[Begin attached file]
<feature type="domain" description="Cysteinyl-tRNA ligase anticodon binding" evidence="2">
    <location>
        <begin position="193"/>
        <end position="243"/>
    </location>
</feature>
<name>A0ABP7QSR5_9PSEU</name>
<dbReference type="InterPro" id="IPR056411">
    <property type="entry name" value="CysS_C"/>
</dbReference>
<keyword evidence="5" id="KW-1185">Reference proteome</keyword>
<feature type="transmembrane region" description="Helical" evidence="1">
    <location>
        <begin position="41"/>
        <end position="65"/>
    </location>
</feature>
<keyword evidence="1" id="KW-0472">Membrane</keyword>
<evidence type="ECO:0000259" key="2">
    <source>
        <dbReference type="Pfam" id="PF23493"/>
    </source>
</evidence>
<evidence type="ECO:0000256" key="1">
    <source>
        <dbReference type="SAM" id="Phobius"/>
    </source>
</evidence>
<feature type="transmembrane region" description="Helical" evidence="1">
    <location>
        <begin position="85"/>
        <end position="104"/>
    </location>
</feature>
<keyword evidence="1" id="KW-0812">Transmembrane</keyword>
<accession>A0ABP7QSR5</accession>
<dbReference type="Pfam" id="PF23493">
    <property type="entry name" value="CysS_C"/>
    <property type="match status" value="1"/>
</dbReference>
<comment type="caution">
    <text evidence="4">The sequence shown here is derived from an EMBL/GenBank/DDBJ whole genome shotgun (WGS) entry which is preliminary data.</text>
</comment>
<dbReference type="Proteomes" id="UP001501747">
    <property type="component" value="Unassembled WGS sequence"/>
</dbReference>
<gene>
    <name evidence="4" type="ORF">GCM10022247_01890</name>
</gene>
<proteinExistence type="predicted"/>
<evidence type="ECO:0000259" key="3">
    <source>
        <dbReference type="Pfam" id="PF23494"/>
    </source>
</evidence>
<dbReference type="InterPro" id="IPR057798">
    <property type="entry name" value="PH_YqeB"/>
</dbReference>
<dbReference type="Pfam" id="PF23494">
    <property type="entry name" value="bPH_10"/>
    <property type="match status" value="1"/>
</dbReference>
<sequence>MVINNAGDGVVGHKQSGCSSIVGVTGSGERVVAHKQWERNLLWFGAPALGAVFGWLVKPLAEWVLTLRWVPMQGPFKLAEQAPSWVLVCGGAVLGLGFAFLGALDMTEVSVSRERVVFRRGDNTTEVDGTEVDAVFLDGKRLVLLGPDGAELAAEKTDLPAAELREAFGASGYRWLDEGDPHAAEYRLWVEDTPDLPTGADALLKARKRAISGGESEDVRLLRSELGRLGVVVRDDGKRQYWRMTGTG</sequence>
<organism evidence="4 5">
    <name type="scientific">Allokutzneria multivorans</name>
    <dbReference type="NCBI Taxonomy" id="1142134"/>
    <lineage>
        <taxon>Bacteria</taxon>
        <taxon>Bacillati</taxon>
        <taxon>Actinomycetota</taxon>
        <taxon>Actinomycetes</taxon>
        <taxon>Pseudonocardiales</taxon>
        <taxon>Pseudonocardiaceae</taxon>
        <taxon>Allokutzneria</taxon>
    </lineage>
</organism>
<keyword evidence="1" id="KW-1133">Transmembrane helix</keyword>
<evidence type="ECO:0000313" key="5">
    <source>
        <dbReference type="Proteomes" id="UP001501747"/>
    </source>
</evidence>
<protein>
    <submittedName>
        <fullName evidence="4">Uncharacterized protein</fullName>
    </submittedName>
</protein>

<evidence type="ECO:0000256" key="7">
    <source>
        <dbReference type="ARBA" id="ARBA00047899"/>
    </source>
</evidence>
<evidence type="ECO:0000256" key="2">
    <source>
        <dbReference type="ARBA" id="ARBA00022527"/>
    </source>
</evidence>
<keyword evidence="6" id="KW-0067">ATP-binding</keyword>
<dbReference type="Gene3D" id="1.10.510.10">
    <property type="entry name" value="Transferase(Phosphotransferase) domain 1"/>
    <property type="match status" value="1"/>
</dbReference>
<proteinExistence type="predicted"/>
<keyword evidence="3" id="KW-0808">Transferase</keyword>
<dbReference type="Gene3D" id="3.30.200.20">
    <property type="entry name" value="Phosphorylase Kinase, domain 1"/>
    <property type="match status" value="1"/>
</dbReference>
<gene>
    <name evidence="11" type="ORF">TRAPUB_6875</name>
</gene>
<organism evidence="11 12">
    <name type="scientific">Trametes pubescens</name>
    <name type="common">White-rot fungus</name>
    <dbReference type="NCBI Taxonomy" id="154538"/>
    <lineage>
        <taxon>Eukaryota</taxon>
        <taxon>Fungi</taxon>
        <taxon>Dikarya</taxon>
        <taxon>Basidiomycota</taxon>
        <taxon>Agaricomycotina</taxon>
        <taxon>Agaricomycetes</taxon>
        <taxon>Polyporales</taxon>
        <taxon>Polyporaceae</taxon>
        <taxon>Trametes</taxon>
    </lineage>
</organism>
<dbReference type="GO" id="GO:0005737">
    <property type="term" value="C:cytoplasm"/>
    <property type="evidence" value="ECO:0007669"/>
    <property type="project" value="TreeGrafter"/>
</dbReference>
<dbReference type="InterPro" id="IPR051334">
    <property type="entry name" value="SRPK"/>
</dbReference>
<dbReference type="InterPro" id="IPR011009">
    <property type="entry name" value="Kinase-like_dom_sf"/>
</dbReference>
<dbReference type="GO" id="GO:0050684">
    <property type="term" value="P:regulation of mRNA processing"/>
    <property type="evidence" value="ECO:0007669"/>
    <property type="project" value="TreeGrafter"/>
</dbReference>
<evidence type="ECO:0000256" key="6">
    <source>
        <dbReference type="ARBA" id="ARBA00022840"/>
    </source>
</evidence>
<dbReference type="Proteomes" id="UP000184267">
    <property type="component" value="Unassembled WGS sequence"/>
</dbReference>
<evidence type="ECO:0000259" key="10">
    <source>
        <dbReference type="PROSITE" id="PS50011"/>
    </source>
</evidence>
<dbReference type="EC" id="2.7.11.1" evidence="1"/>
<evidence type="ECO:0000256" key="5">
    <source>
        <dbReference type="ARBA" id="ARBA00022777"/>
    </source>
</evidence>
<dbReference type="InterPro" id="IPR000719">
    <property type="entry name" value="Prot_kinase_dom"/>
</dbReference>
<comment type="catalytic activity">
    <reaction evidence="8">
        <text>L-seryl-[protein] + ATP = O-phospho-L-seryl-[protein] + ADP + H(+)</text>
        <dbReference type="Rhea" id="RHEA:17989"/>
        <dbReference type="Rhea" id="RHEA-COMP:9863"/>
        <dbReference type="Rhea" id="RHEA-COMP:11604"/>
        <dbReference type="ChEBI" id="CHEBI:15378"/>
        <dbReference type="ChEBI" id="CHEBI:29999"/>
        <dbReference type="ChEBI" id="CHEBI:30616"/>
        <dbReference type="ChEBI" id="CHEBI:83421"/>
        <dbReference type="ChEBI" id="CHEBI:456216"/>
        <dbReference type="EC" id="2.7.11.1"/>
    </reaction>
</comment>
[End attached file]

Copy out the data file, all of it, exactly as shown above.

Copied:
<feature type="domain" description="Cysteinyl-tRNA ligase anticodon binding" evidence="2">
    <location>
        <begin position="193"/>
        <end position="243"/>
    </location>
</feature>
<name>A0ABP7QSR5_9PSEU</name>
<dbReference type="InterPro" id="IPR056411">
    <property type="entry name" value="CysS_C"/>
</dbReference>
<keyword evidence="5" id="KW-1185">Reference proteome</keyword>
<feature type="transmembrane region" description="Helical" evidence="1">
    <location>
        <begin position="41"/>
        <end position="65"/>
    </location>
</feature>
<keyword evidence="1" id="KW-0472">Membrane</keyword>
<evidence type="ECO:0000259" key="2">
    <source>
        <dbReference type="Pfam" id="PF23493"/>
    </source>
</evidence>
<evidence type="ECO:0000256" key="1">
    <source>
        <dbReference type="SAM" id="Phobius"/>
    </source>
</evidence>
<feature type="transmembrane region" description="Helical" evidence="1">
    <location>
        <begin position="85"/>
        <end position="104"/>
    </location>
</feature>
<keyword evidence="1" id="KW-0812">Transmembrane</keyword>
<accession>A0ABP7QSR5</accession>
<dbReference type="Pfam" id="PF23493">
    <property type="entry name" value="CysS_C"/>
    <property type="match status" value="1"/>
</dbReference>
<comment type="caution">
    <text evidence="4">The sequence shown here is derived from an EMBL/GenBank/DDBJ whole genome shotgun (WGS) entry which is preliminary data.</text>
</comment>
<dbReference type="Proteomes" id="UP001501747">
    <property type="component" value="Unassembled WGS sequence"/>
</dbReference>
<gene>
    <name evidence="4" type="ORF">GCM10022247_01890</name>
</gene>
<proteinExistence type="predicted"/>
<evidence type="ECO:0000259" key="3">
    <source>
        <dbReference type="Pfam" id="PF23494"/>
    </source>
</evidence>
<dbReference type="InterPro" id="IPR057798">
    <property type="entry name" value="PH_YqeB"/>
</dbReference>
<dbReference type="Pfam" id="PF23494">
    <property type="entry name" value="bPH_10"/>
    <property type="match status" value="1"/>
</dbReference>
<sequence>MVINNAGDGVVGHKQSGCSSIVGVTGSGERVVAHKQWERNLLWFGAPALGAVFGWLVKPLAEWVLTLRWVPMQGPFKLAEQAPSWVLVCGGAVLGLGFAFLGALDMTEVSVSRERVVFRRGDNTTEVDGTEVDAVFLDGKRLVLLGPDGAELAAEKTDLPAAELREAFGASGYRWLDEGDPHAAEYRLWVEDTPDLPTGADALLKARKRAISGGESEDVRLLRSELGRLGVVVRDDGKRQYWRMTGTG</sequence>
<organism evidence="4 5">
    <name type="scientific">Allokutzneria multivorans</name>
    <dbReference type="NCBI Taxonomy" id="1142134"/>
    <lineage>
        <taxon>Bacteria</taxon>
        <taxon>Bacillati</taxon>
        <taxon>Actinomycetota</taxon>
        <taxon>Actinomycetes</taxon>
        <taxon>Pseudonocardiales</taxon>
        <taxon>Pseudonocardiaceae</taxon>
        <taxon>Allokutzneria</taxon>
    </lineage>
</organism>
<keyword evidence="1" id="KW-1133">Transmembrane helix</keyword>
<evidence type="ECO:0000313" key="5">
    <source>
        <dbReference type="Proteomes" id="UP001501747"/>
    </source>
</evidence>
<protein>
    <submittedName>
        <fullName evidence="4">Uncharacterized protein</fullName>
    </submittedName>
</protein>

<evidence type="ECO:0000256" key="7">
    <source>
        <dbReference type="ARBA" id="ARBA00047899"/>
    </source>
</evidence>
<evidence type="ECO:0000256" key="2">
    <source>
        <dbReference type="ARBA" id="ARBA00022527"/>
    </source>
</evidence>
<keyword evidence="6" id="KW-0067">ATP-binding</keyword>
<dbReference type="Gene3D" id="1.10.510.10">
    <property type="entry name" value="Transferase(Phosphotransferase) domain 1"/>
    <property type="match status" value="1"/>
</dbReference>
<proteinExistence type="predicted"/>
<keyword evidence="3" id="KW-0808">Transferase</keyword>
<dbReference type="Gene3D" id="3.30.200.20">
    <property type="entry name" value="Phosphorylase Kinase, domain 1"/>
    <property type="match status" value="1"/>
</dbReference>
<gene>
    <name evidence="11" type="ORF">TRAPUB_6875</name>
</gene>
<organism evidence="11 12">
    <name type="scientific">Trametes pubescens</name>
    <name type="common">White-rot fungus</name>
    <dbReference type="NCBI Taxonomy" id="154538"/>
    <lineage>
        <taxon>Eukaryota</taxon>
        <taxon>Fungi</taxon>
        <taxon>Dikarya</taxon>
        <taxon>Basidiomycota</taxon>
        <taxon>Agaricomycotina</taxon>
        <taxon>Agaricomycetes</taxon>
        <taxon>Polyporales</taxon>
        <taxon>Polyporaceae</taxon>
        <taxon>Trametes</taxon>
    </lineage>
</organism>
<dbReference type="GO" id="GO:0005737">
    <property type="term" value="C:cytoplasm"/>
    <property type="evidence" value="ECO:0007669"/>
    <property type="project" value="TreeGrafter"/>
</dbReference>
<dbReference type="InterPro" id="IPR051334">
    <property type="entry name" value="SRPK"/>
</dbReference>
<dbReference type="InterPro" id="IPR011009">
    <property type="entry name" value="Kinase-like_dom_sf"/>
</dbReference>
<dbReference type="GO" id="GO:0050684">
    <property type="term" value="P:regulation of mRNA processing"/>
    <property type="evidence" value="ECO:0007669"/>
    <property type="project" value="TreeGrafter"/>
</dbReference>
<evidence type="ECO:0000256" key="6">
    <source>
        <dbReference type="ARBA" id="ARBA00022840"/>
    </source>
</evidence>
<dbReference type="Proteomes" id="UP000184267">
    <property type="component" value="Unassembled WGS sequence"/>
</dbReference>
<evidence type="ECO:0000259" key="10">
    <source>
        <dbReference type="PROSITE" id="PS50011"/>
    </source>
</evidence>
<dbReference type="EC" id="2.7.11.1" evidence="1"/>
<evidence type="ECO:0000256" key="5">
    <source>
        <dbReference type="ARBA" id="ARBA00022777"/>
    </source>
</evidence>
<dbReference type="InterPro" id="IPR000719">
    <property type="entry name" value="Prot_kinase_dom"/>
</dbReference>
<comment type="catalytic activity">
    <reaction evidence="8">
        <text>L-seryl-[protein] + ATP = O-phospho-L-seryl-[protein] + ADP + H(+)</text>
        <dbReference type="Rhea" id="RHEA:17989"/>
        <dbReference type="Rhea" id="RHEA-COMP:9863"/>
        <dbReference type="Rhea" id="RHEA-COMP:11604"/>
        <dbReference type="ChEBI" id="CHEBI:15378"/>
        <dbReference type="ChEBI" id="CHEBI:29999"/>
        <dbReference type="ChEBI" id="CHEBI:30616"/>
        <dbReference type="ChEBI" id="CHEBI:83421"/>
        <dbReference type="ChEBI" id="CHEBI:456216"/>
        <dbReference type="EC" id="2.7.11.1"/>
    </reaction>
</comment>